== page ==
The Bard: Robert Burns - a biography by Robert Crawford
|The Bard: Robert Burns - a biography by Robert Crawford|
|Reviewer: John Van der Kiste|
|Summary: A biography of Scotland's own 'Bard', the 18th century figure who despite his short life remains the country's best-known literary figure.|
|Buy? Yes||Borrow? Yes|
|Pages: 480||Date: January 2010|
If Shakespeare is England's own Bard, the comparatively shortlived Robert Burns – who lived and worked nearly two centuries later – fulfils the equivalent role in Scottish iconography more than adequately. Yet as this very thorough biography demonstrates, there is much more to the man than the wordsmith of 'Auld Lang Syne' and 'Wee, sleekit, cowrin', tim'rous beastie'.
Before picking up this book, I for one regarded Burns as a rather shadowy figure, so I was grateful for a chance to fill in the details. He was born in Alloway, Ayrshire, in 1759, to a farming family. Inspired from an early age by the heritage of traditional peasant song culture of rural Scotland, he was largely self-educated, and developed a particular fondness for the novels of Tobias Smollett and the poems of William Cowper.
Throughout his short life he was a mass of contradictions. At once he was something of an authoritarian figure and at the same time a passionate radical. In order to make ends meet he took a job with the Excise Office, responsible for enforcing the payment of government revenues. At the same time he was inspired by news of the French and American revolutions, seeing in them role models and examples for an awakening of the spirit of Scotland, if not full independence. It comes as no surprise to learn of his Jacobite sympathies, his partisanship of 'the injured Stewart line', and his contempt for the Hanoverian dynasty, hated north of the border ever since the battle of Culloden in 1746, whom he called 'an idiot race'. Though he wrote poems about freedom, at one stage he seriously considered taking the post of overseer of a slave plantation in Jamaica.
While he was never the social equal of Edinburgh high society, he found it fascinating. Class divisions were very pronounced at the time, with the aristocracy, the middle and merchant class, and the poorer farmers and labourers all living close to one another. Burns was at the bottom of the social scale, although he seems to have accepted the social order without any smouldering sense of injustice.
If he had a passion for self-improvement and poetry, he was also equally obsessed with the opposite sex. Affairs with the local girls resulted in the birth of several children outside wedlock. In the process he aroused the anger of many a local parent, convinced the young man was nothing but a promiscuous, immoral young wastrel. Even family and friends regarded him as a hypocrite, and fellow radicals as a turncoat, prepared to rail against the establishment while benefiting handsomely from his position.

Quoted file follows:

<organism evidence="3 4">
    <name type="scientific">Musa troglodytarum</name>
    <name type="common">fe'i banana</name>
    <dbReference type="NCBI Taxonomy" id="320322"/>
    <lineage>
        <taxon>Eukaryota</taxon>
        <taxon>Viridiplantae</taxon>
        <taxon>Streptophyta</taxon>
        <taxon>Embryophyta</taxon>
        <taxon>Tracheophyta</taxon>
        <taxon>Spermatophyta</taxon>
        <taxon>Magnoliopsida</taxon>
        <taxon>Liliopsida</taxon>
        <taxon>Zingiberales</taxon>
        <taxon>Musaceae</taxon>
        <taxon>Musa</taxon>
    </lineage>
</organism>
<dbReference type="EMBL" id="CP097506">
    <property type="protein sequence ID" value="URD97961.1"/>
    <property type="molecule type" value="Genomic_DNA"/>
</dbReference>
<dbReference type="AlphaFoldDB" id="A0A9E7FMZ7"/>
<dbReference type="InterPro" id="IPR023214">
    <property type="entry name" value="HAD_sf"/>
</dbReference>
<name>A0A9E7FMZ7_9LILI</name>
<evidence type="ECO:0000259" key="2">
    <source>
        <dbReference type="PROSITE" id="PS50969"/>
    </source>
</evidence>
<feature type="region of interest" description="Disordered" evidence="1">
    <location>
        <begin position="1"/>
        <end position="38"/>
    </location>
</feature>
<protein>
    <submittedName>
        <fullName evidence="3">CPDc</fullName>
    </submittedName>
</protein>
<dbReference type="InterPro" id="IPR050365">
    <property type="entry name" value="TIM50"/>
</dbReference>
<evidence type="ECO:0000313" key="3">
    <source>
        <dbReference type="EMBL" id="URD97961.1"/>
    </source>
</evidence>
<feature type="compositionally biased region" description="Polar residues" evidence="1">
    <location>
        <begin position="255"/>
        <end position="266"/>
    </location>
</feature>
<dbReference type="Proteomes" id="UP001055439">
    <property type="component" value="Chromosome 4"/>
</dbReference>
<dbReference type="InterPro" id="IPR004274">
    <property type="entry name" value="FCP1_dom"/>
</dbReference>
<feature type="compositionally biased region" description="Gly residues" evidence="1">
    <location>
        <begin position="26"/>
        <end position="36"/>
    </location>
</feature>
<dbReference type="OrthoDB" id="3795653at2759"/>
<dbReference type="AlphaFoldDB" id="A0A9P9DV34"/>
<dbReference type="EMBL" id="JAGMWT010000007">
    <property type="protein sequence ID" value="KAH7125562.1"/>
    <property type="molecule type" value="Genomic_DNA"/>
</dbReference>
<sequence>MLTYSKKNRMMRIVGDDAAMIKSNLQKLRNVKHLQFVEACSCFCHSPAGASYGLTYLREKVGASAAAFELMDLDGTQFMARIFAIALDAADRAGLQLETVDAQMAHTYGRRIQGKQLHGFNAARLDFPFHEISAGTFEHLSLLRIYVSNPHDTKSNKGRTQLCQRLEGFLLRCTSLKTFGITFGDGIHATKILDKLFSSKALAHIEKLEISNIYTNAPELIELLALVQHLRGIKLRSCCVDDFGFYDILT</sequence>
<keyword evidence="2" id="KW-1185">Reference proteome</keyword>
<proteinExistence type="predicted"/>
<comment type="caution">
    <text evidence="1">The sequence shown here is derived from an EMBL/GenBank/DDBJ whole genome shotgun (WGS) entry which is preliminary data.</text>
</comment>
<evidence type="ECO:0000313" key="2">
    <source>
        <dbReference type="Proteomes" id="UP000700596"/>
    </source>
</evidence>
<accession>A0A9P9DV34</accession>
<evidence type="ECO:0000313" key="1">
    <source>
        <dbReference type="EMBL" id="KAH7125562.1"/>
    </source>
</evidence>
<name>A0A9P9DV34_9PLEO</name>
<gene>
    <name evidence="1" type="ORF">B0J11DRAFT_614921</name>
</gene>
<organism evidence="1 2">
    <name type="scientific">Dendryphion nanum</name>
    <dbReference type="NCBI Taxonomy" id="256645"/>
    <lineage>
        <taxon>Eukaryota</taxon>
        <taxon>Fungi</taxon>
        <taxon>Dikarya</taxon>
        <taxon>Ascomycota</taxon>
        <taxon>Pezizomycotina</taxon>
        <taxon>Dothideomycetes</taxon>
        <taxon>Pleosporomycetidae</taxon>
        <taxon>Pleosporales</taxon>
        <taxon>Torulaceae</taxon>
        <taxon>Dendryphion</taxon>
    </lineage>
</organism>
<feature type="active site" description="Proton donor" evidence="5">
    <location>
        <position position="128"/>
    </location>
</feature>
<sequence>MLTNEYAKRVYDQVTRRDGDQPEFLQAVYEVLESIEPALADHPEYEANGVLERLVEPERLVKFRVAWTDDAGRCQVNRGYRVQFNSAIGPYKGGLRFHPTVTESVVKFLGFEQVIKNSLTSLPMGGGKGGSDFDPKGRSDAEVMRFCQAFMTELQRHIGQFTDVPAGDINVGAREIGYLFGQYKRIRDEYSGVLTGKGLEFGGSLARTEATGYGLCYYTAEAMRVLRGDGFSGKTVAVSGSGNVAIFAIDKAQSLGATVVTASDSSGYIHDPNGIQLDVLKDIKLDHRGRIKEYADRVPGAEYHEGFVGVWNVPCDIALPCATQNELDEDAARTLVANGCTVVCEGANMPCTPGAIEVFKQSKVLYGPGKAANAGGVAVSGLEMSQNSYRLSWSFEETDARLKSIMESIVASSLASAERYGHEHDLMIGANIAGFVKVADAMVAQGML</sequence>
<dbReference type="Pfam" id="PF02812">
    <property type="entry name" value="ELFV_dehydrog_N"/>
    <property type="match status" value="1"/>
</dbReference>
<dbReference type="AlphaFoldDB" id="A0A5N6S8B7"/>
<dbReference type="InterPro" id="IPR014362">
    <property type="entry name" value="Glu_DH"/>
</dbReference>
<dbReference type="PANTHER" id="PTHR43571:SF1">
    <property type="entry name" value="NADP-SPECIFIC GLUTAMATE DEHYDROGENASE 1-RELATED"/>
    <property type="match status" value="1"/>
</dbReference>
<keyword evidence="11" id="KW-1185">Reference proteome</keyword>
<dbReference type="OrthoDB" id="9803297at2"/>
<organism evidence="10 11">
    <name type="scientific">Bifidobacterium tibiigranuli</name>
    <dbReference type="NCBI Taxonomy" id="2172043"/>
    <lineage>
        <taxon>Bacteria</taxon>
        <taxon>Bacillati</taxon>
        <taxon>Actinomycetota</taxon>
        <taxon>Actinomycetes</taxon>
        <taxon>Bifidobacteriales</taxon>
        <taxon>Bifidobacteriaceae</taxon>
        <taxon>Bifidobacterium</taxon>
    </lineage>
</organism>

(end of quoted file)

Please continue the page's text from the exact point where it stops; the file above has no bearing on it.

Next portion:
In the end it all proved too much for a frail young man who apparently suffered from a heart condition, compounded the problem with heavy drinking, and also it seems suffered from severe depression, or what he called 'low spirits & blue devils'. A combination of these factors, malnutrition and hunger during a bitterly cold winter which brought famine to much of Scotland, claimed his life at the age of 37. His funeral procession, watched by about 10,000 people, took place ironically on the same day as the birth of his son Maxwell, a boy not destined to see his third birthday.
Crawford does not gloss over his less attractive qualities but gives us a sympathetic picture of the man, contending that he was 'the original Scottish poet.' Several examples of his verse, from his fervent Scottish nationalist writings to his love poems, are quoted in context throughout. I did wonder at first whether such a lengthy biography (over 400 pages of close print) might not be more than adequate for such a brief life, but after reading it, it comes across as a very well-rounded portrait of his life, times and work.
Our thanks to Pimlico for sending a copy to Bookbag.
If you enjoyed this, you might also enjoy another biography of a slightly later poet (and novelist), Thomas Hardy: The Time-Torn Man by Claire Tomalin.
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